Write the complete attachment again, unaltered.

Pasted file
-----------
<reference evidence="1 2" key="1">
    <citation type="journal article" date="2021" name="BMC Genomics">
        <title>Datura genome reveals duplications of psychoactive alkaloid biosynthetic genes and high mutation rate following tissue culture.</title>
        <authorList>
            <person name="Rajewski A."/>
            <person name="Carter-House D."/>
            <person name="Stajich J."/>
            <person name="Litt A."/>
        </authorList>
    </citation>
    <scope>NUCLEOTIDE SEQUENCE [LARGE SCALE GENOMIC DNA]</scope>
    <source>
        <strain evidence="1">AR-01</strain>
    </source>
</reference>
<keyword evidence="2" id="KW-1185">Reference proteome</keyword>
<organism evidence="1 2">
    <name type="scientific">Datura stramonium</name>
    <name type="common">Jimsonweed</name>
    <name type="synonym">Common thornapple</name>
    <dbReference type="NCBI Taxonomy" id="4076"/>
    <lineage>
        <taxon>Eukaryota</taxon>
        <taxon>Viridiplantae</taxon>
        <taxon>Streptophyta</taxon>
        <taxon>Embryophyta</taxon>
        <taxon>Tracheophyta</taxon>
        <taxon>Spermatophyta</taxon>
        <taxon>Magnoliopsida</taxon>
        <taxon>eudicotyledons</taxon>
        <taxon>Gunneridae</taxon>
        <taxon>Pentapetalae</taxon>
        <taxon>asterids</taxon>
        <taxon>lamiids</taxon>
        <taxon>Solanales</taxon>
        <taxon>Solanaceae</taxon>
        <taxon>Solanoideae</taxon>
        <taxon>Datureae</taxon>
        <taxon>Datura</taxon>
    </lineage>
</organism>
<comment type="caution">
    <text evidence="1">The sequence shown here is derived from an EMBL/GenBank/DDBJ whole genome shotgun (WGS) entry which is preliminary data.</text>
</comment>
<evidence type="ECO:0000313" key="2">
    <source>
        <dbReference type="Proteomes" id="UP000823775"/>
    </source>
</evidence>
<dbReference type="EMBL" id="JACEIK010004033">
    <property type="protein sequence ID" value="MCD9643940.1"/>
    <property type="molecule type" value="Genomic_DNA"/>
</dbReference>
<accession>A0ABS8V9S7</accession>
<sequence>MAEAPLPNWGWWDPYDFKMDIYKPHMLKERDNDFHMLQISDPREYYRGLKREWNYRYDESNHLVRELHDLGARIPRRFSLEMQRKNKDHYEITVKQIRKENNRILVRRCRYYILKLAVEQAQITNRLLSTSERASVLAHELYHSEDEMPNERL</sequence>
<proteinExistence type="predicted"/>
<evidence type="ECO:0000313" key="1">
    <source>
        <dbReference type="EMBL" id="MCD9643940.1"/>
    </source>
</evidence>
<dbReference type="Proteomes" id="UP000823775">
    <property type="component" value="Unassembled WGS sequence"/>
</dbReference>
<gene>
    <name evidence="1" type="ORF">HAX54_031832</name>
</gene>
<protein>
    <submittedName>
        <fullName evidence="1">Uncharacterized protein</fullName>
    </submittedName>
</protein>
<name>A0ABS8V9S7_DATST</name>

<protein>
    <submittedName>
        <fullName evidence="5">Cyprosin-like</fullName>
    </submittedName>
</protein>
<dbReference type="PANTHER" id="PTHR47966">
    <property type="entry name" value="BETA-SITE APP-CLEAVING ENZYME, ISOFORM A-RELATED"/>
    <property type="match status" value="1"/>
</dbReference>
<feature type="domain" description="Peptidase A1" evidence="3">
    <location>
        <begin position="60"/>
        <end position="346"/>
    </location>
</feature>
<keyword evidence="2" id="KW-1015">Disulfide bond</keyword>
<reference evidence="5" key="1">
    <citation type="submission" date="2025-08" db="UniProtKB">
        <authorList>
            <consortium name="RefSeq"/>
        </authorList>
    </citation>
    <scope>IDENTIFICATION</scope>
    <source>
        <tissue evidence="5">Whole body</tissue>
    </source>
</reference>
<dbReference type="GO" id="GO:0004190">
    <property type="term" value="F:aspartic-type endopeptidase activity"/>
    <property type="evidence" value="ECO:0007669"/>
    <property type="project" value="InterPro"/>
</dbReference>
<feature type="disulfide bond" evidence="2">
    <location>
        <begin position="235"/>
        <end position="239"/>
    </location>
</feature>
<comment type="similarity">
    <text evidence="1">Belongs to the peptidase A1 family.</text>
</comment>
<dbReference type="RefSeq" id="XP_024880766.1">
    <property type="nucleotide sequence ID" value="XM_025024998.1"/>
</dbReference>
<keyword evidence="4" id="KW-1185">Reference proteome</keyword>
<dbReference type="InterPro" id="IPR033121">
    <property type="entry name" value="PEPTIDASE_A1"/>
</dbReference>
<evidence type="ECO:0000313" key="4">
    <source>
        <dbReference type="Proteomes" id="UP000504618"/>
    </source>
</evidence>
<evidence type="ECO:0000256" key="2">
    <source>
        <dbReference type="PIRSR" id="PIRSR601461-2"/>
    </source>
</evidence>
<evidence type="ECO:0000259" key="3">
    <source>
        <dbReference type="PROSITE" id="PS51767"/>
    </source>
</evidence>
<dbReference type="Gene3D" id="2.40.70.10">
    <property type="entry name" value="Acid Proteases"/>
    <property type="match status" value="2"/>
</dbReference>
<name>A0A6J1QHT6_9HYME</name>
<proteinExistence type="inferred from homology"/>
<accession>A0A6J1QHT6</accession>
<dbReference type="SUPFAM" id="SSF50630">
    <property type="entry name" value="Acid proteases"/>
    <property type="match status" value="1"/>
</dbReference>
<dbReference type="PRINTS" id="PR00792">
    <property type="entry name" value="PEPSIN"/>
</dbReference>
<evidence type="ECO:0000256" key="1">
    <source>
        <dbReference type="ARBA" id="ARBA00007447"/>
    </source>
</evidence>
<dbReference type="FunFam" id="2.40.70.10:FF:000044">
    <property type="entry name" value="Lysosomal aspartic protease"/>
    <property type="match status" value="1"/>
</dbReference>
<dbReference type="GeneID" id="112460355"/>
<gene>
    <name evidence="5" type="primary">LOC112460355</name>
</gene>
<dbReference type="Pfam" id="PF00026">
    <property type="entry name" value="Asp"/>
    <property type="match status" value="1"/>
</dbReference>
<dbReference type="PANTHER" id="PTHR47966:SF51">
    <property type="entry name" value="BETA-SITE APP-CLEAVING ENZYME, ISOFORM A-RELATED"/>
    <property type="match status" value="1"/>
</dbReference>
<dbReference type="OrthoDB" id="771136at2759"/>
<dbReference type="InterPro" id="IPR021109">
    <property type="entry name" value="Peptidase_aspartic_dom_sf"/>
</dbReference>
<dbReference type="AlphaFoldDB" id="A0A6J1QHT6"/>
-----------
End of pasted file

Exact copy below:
<reference evidence="1 2" key="1">
    <citation type="journal article" date="2021" name="BMC Genomics">
        <title>Datura genome reveals duplications of psychoactive alkaloid biosynthetic genes and high mutation rate following tissue culture.</title>
        <authorList>
            <person name="Rajewski A."/>
            <person name="Carter-House D."/>
            <person name="Stajich J."/>
            <person name="Litt A."/>
        </authorList>
    </citation>
    <scope>NUCLEOTIDE SEQUENCE [LARGE SCALE GENOMIC DNA]</scope>
    <source>
        <strain evidence="1">AR-01</strain>
    </source>
</reference>
<keyword evidence="2" id="KW-1185">Reference proteome</keyword>
<organism evidence="1 2">
    <name type="scientific">Datura stramonium</name>
    <name type="common">Jimsonweed</name>
    <name type="synonym">Common thornapple</name>
    <dbReference type="NCBI Taxonomy" id="4076"/>
    <lineage>
        <taxon>Eukaryota</taxon>
        <taxon>Viridiplantae</taxon>
        <taxon>Streptophyta</taxon>
        <taxon>Embryophyta</taxon>
        <taxon>Tracheophyta</taxon>
        <taxon>Spermatophyta</taxon>
        <taxon>Magnoliopsida</taxon>
        <taxon>eudicotyledons</taxon>
        <taxon>Gunneridae</taxon>
        <taxon>Pentapetalae</taxon>
        <taxon>asterids</taxon>
        <taxon>lamiids</taxon>
        <taxon>Solanales</taxon>
        <taxon>Solanaceae</taxon>
        <taxon>Solanoideae</taxon>
        <taxon>Datureae</taxon>
        <taxon>Datura</taxon>
    </lineage>
</organism>
<comment type="caution">
    <text evidence="1">The sequence shown here is derived from an EMBL/GenBank/DDBJ whole genome shotgun (WGS) entry which is preliminary data.</text>
</comment>
<evidence type="ECO:0000313" key="2">
    <source>
        <dbReference type="Proteomes" id="UP000823775"/>
    </source>
</evidence>
<dbReference type="EMBL" id="JACEIK010004033">
    <property type="protein sequence ID" value="MCD9643940.1"/>
    <property type="molecule type" value="Genomic_DNA"/>
</dbReference>
<accession>A0ABS8V9S7</accession>
<sequence>MAEAPLPNWGWWDPYDFKMDIYKPHMLKERDNDFHMLQISDPREYYRGLKREWNYRYDESNHLVRELHDLGARIPRRFSLEMQRKNKDHYEITVKQIRKENNRILVRRCRYYILKLAVEQAQITNRLLSTSERASVLAHELYHSEDEMPNERL</sequence>
<proteinExistence type="predicted"/>
<evidence type="ECO:0000313" key="1">
    <source>
        <dbReference type="EMBL" id="MCD9643940.1"/>
    </source>
</evidence>
<dbReference type="Proteomes" id="UP000823775">
    <property type="component" value="Unassembled WGS sequence"/>
</dbReference>
<gene>
    <name evidence="1" type="ORF">HAX54_031832</name>
</gene>
<protein>
    <submittedName>
        <fullName evidence="1">Uncharacterized protein</fullName>
    </submittedName>
</protein>
<name>A0ABS8V9S7_DATST</name>

<protein>
    <submittedName>
        <fullName evidence="5">Cyprosin-like</fullName>
    </submittedName>
</protein>
<dbReference type="PANTHER" id="PTHR47966">
    <property type="entry name" value="BETA-SITE APP-CLEAVING ENZYME, ISOFORM A-RELATED"/>
    <property type="match status" value="1"/>
</dbReference>
<feature type="domain" description="Peptidase A1" evidence="3">
    <location>
        <begin position="60"/>
        <end position="346"/>
    </location>
</feature>
<keyword evidence="2" id="KW-1015">Disulfide bond</keyword>
<reference evidence="5" key="1">
    <citation type="submission" date="2025-08" db="UniProtKB">
        <authorList>
            <consortium name="RefSeq"/>
        </authorList>
    </citation>
    <scope>IDENTIFICATION</scope>
    <source>
        <tissue evidence="5">Whole body</tissue>
    </source>
</reference>
<dbReference type="GO" id="GO:0004190">
    <property type="term" value="F:aspartic-type endopeptidase activity"/>
    <property type="evidence" value="ECO:0007669"/>
    <property type="project" value="InterPro"/>
</dbReference>
<feature type="disulfide bond" evidence="2">
    <location>
        <begin position="235"/>
        <end position="239"/>
    </location>
</feature>
<comment type="similarity">
    <text evidence="1">Belongs to the peptidase A1 family.</text>
</comment>
<dbReference type="RefSeq" id="XP_024880766.1">
    <property type="nucleotide sequence ID" value="XM_025024998.1"/>
</dbReference>
<keyword evidence="4" id="KW-1185">Reference proteome</keyword>
<dbReference type="InterPro" id="IPR033121">
    <property type="entry name" value="PEPTIDASE_A1"/>
</dbReference>
<evidence type="ECO:0000313" key="4">
    <source>
        <dbReference type="Proteomes" id="UP000504618"/>
    </source>
</evidence>
<evidence type="ECO:0000256" key="2">
    <source>
        <dbReference type="PIRSR" id="PIRSR601461-2"/>
    </source>
</evidence>
<evidence type="ECO:0000259" key="3">
    <source>
        <dbReference type="PROSITE" id="PS51767"/>
    </source>
</evidence>
<dbReference type="Gene3D" id="2.40.70.10">
    <property type="entry name" value="Acid Proteases"/>
    <property type="match status" value="2"/>
</dbReference>
<name>A0A6J1QHT6_9HYME</name>
<proteinExistence type="inferred from homology"/>
<accession>A0A6J1QHT6</accession>
<dbReference type="SUPFAM" id="SSF50630">
    <property type="entry name" value="Acid proteases"/>
    <property type="match status" value="1"/>
</dbReference>
<dbReference type="PRINTS" id="PR00792">
    <property type="entry name" value="PEPSIN"/>
</dbReference>
<evidence type="ECO:0000256" key="1">
    <source>
        <dbReference type="ARBA" id="ARBA00007447"/>
    </source>
</evidence>
<dbReference type="FunFam" id="2.40.70.10:FF:000044">
    <property type="entry name" value="Lysosomal aspartic protease"/>
    <property type="match status" value="1"/>
</dbReference>
<dbReference type="GeneID" id="112460355"/>
<gene>
    <name evidence="5" type="primary">LOC112460355</name>
</gene>
<dbReference type="Pfam" id="PF00026">
    <property type="entry name" value="Asp"/>
    <property type="match status" value="1"/>
</dbReference>
<dbReference type="PANTHER" id="PTHR47966:SF51">
    <property type="entry name" value="BETA-SITE APP-CLEAVING ENZYME, ISOFORM A-RELATED"/>
    <property type="match status" value="1"/>
</dbReference>
<dbReference type="OrthoDB" id="771136at2759"/>
<dbReference type="InterPro" id="IPR021109">
    <property type="entry name" value="Peptidase_aspartic_dom_sf"/>
</dbReference>
<dbReference type="AlphaFoldDB" id="A0A6J1QHT6"/>